Insta glam vs insta sham – Self preservation or a lie? How different IS it?
I went to post a pic today – a carousel of our bedroom – just by ducking to the side of the room, I was able to crop out all the rubbish – the clothes spilling out of the wardrobe (the doors that never close) the suitcase under the bed, the linen basket, the ironing hanging up ready to be put away – etc
The pic looked lovely. Just adjust the shadows and light a bit – perfect.
It is a slightly tweaked truth.
I wanted to post both pictures so the second image wasn’t tweaked at all. and I stood in the worst place to get the worst angle.
Both a truth. Both our room. Sharing both.
It got me thinking.
It reminded me of when someone says ‘Hi, how are you?’ and you have the option there and then, to say brightly ‘All good thanks! you?’
You get to choose which words to speak. And it largely depends who’s asking as to what you say, doesn’t it.
You might be thinking ‘Actually awful, blah happened and I feel terrible and haven’t stopped crying and I can’t sleep’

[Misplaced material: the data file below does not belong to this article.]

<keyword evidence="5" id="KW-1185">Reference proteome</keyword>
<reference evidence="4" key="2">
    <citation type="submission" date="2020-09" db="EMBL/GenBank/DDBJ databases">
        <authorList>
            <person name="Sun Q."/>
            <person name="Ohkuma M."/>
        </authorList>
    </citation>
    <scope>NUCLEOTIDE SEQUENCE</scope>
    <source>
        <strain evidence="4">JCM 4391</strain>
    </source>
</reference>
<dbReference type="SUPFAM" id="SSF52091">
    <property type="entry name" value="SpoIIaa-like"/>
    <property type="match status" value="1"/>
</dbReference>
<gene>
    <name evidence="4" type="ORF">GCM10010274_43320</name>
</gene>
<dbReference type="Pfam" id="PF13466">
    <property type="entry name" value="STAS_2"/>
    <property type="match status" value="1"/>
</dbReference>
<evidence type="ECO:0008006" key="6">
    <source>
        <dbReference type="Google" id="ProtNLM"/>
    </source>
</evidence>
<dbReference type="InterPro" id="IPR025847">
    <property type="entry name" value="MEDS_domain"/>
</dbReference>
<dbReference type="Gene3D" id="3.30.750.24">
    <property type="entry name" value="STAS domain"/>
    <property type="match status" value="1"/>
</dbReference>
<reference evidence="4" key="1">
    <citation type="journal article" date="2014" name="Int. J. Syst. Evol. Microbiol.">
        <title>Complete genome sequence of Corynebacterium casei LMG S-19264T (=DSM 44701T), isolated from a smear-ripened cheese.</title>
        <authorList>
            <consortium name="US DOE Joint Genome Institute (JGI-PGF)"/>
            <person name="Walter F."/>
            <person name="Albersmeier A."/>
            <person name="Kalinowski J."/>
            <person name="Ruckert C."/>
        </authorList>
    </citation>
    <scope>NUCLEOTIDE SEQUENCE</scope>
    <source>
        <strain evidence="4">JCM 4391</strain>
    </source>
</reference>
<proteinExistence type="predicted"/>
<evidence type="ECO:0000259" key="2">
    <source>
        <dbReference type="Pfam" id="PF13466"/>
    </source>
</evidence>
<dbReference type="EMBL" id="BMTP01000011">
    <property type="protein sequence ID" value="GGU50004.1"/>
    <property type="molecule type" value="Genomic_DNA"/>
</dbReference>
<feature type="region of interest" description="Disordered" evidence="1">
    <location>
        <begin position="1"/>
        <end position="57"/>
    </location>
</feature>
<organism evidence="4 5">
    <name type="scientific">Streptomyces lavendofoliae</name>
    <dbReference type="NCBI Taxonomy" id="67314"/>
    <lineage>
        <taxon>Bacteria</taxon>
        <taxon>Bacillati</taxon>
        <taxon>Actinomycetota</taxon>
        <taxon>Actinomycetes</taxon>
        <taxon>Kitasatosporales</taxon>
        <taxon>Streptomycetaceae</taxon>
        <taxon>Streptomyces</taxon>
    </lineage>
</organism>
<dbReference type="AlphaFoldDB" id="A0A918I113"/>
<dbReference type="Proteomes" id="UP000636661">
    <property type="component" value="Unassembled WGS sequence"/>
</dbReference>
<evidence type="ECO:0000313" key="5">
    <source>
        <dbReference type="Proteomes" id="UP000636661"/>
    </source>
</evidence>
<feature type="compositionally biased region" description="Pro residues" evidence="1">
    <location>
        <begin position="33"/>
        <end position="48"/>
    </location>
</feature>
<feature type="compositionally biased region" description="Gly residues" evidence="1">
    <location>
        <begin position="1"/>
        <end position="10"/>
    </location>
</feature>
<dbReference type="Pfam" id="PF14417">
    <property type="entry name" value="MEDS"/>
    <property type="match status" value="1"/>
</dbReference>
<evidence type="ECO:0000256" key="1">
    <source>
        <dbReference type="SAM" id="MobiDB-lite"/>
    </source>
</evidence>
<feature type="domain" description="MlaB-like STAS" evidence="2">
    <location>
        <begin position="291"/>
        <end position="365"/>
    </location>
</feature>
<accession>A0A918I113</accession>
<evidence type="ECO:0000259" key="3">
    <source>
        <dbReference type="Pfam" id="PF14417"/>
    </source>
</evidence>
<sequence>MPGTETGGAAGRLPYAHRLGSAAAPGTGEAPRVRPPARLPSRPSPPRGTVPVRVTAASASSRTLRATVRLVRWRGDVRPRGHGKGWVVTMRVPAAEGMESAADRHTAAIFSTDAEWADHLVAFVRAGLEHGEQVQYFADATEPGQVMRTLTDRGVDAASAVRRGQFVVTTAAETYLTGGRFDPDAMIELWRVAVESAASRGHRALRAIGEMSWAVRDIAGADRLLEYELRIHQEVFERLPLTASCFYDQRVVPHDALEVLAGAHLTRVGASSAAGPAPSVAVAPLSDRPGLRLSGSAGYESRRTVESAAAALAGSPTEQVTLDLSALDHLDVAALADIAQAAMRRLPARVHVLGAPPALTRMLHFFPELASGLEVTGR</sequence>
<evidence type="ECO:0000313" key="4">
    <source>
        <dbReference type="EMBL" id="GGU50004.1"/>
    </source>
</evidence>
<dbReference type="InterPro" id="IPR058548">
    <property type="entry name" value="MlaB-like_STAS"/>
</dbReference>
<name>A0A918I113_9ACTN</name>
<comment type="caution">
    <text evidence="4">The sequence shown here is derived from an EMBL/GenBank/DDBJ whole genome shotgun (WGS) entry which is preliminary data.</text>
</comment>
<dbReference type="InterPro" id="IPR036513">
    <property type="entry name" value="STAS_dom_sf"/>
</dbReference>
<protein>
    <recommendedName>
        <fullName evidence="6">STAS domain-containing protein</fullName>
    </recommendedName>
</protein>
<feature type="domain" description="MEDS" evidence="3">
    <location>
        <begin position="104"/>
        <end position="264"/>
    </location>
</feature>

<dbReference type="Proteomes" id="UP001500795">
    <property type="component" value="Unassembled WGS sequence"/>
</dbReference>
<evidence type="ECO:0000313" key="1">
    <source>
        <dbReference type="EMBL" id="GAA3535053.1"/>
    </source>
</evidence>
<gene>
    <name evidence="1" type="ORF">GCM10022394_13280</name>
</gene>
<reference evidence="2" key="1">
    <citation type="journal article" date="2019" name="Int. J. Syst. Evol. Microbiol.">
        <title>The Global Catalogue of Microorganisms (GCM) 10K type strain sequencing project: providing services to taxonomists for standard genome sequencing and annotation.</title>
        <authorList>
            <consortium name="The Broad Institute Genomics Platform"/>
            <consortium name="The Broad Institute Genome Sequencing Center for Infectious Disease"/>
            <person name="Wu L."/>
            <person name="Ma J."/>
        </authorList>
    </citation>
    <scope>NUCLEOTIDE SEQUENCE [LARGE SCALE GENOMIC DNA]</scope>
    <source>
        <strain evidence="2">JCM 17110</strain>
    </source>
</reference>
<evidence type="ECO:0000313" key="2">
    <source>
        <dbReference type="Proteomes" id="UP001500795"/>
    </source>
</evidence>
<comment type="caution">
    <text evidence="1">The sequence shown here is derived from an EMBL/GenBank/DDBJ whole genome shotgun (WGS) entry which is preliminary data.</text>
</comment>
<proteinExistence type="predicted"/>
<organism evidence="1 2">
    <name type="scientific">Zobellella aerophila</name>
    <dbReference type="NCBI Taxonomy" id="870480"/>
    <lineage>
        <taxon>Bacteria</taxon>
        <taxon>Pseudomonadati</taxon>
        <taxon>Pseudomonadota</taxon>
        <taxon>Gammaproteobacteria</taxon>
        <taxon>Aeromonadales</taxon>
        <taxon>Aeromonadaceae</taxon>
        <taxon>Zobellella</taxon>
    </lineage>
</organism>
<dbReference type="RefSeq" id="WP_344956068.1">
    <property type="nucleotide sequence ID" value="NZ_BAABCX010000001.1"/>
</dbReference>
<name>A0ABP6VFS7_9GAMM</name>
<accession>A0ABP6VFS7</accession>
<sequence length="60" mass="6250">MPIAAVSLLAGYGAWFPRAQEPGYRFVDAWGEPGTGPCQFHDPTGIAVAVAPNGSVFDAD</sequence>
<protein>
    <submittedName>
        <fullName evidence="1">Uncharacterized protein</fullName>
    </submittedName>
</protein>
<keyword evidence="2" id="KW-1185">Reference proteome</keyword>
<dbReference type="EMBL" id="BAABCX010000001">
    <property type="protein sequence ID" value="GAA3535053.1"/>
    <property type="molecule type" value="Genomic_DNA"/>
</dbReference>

It’s not a lie to say ‘Fine thanks’. Is it?
Sometimes it’s actually easier and less draining to say that. To speak your truth may just open up too much conversation and drain the last bit of energy from you.
I was thinking about mental health and Instagram & all the pretty squares we share.
I love pretty squares, but I think we all realise they are just that and the squares never show the whole truth.
I don’t think times have altered THAT much over the years, either. Social media does get a bit of flack. And I can see why, everything and everyone is so accessible. Anyone can portray any life style they want. Anyone with a phone can take and edit a nice picture and anyone can fashion themselves an online life that looks perfect. (Although I think that, in itself, must be exhausting)
But all of this got me thinking – maybe to simpler times of my Grans’ era.
My two Grandmothers couldn’t have been more different. My Nan-nan (Mum’s Mum) was brill. She was my friend, she loved everything I love, and if she was here today you bet she’d have had an Instagram account !! It was her that gave me my love of shoes, she LOVED shoes and she let me play for hours with her shoes and her jewellery – she had so much costume jewellery she stored it in a big box under her bed. I’d ask her to pretend she didn’t know me so I got to see her reaction as I casually teetered past the bathroom, decked out in her best kitten heeled slingbacks and a string of plastic pearls from Woollies -I’d make her sit on the side of the bath and say ‘Oh I love your shoes!’ as I walked past – haha!!